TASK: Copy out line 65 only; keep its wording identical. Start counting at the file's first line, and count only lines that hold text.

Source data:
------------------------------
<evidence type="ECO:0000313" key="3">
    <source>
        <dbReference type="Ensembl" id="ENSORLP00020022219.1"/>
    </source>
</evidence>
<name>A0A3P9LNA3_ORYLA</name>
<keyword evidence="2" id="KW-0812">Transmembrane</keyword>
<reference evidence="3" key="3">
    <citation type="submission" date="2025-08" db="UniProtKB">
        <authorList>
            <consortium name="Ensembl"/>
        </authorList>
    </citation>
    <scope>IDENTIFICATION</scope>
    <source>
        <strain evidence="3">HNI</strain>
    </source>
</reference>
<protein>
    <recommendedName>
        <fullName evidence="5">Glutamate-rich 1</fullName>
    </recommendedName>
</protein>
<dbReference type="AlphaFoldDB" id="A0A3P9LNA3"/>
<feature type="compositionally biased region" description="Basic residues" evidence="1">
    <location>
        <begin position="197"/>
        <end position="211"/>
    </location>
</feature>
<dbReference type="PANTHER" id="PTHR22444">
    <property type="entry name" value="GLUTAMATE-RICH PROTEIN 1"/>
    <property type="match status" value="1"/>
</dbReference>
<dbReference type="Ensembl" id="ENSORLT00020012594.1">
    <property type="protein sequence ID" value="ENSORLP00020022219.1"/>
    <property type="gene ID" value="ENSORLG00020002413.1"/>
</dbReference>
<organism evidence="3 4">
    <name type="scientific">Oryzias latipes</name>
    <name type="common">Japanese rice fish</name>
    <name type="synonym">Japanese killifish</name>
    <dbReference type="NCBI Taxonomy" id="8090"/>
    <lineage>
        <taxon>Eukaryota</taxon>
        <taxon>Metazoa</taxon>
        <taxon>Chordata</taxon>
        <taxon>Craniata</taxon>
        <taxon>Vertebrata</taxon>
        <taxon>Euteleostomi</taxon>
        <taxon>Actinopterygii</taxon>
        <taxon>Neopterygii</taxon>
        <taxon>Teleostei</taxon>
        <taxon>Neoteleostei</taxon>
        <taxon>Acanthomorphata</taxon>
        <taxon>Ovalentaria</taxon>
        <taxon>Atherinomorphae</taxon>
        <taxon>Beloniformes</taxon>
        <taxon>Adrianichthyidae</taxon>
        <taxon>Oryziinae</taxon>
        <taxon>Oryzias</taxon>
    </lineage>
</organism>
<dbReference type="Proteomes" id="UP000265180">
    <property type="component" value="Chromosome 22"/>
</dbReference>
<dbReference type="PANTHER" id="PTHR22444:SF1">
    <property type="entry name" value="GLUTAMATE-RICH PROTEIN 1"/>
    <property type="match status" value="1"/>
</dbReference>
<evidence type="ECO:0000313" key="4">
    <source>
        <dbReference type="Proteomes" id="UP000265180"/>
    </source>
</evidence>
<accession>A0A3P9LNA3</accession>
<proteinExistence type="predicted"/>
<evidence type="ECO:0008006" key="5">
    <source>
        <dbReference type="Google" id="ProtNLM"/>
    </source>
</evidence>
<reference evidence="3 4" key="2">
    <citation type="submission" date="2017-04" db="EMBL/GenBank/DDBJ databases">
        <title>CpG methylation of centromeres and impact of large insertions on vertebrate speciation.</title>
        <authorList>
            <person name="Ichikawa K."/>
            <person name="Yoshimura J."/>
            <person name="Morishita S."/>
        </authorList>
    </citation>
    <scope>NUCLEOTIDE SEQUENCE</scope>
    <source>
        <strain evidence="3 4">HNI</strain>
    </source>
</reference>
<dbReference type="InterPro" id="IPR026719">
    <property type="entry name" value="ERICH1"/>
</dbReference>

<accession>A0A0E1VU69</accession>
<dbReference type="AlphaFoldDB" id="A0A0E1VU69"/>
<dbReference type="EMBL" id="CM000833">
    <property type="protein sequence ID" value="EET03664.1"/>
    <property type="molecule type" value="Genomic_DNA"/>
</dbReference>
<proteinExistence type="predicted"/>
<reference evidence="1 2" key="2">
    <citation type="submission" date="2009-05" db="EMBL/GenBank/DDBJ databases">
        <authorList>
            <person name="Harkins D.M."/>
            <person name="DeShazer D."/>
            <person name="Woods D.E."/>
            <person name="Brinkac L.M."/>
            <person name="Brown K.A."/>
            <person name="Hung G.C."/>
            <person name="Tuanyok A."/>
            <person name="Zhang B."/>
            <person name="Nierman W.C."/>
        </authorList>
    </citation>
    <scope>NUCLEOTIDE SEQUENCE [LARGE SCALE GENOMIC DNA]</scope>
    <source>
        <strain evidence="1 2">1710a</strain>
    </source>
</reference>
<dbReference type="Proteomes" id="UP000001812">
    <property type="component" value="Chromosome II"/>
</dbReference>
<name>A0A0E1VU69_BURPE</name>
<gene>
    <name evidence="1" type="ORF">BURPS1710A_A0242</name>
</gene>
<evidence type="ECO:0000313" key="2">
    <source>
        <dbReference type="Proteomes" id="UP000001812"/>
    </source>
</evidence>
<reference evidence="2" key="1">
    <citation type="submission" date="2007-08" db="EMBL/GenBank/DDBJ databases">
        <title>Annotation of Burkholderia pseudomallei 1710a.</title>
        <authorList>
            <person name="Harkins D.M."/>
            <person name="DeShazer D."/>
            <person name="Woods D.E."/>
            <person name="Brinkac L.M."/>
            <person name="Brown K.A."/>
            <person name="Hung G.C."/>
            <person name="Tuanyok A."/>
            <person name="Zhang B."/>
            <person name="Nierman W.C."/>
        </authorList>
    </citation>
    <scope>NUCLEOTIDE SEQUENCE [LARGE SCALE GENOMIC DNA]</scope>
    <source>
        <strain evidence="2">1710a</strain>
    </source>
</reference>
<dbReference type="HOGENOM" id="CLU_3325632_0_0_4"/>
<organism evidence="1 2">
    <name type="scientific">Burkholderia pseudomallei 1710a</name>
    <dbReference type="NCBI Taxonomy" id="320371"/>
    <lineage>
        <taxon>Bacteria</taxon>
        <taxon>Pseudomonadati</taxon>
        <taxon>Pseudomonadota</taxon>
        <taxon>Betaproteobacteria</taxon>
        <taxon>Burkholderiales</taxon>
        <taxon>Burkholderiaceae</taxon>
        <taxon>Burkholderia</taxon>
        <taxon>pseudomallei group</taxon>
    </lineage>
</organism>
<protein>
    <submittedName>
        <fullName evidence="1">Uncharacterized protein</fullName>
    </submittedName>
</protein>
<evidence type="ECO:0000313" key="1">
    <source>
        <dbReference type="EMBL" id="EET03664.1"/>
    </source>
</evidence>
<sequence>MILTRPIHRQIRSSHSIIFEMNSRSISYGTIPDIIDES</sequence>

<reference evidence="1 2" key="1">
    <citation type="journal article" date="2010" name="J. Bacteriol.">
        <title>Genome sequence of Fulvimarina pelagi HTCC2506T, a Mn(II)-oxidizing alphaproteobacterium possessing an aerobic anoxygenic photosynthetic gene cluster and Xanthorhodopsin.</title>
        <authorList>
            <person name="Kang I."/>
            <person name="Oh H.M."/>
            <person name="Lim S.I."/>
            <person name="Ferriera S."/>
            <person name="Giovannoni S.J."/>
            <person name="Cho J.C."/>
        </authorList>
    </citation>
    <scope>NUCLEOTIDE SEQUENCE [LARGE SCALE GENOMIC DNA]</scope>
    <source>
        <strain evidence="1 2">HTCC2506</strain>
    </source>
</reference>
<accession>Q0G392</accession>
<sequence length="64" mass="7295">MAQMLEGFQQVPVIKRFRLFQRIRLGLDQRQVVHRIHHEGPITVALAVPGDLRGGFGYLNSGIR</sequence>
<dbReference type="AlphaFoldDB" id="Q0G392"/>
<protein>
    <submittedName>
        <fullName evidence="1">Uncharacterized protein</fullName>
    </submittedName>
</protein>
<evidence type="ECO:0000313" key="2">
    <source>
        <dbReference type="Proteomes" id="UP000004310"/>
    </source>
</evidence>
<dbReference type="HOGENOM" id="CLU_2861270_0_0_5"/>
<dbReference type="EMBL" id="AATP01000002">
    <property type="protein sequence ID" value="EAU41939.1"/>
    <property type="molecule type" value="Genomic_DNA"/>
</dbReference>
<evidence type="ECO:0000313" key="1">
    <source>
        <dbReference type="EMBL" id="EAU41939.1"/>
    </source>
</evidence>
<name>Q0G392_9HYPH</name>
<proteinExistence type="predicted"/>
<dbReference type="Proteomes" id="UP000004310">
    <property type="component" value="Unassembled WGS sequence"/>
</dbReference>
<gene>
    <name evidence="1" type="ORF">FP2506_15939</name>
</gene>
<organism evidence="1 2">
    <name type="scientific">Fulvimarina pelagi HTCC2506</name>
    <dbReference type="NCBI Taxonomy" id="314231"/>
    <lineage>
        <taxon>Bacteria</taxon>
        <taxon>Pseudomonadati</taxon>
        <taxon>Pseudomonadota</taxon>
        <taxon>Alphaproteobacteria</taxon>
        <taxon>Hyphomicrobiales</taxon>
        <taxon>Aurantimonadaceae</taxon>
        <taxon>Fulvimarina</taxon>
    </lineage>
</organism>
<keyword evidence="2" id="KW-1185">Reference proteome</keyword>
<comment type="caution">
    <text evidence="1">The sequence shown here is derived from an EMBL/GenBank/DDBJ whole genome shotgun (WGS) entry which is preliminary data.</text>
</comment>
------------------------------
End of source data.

    <property type="component" value="Chromosome 22"/>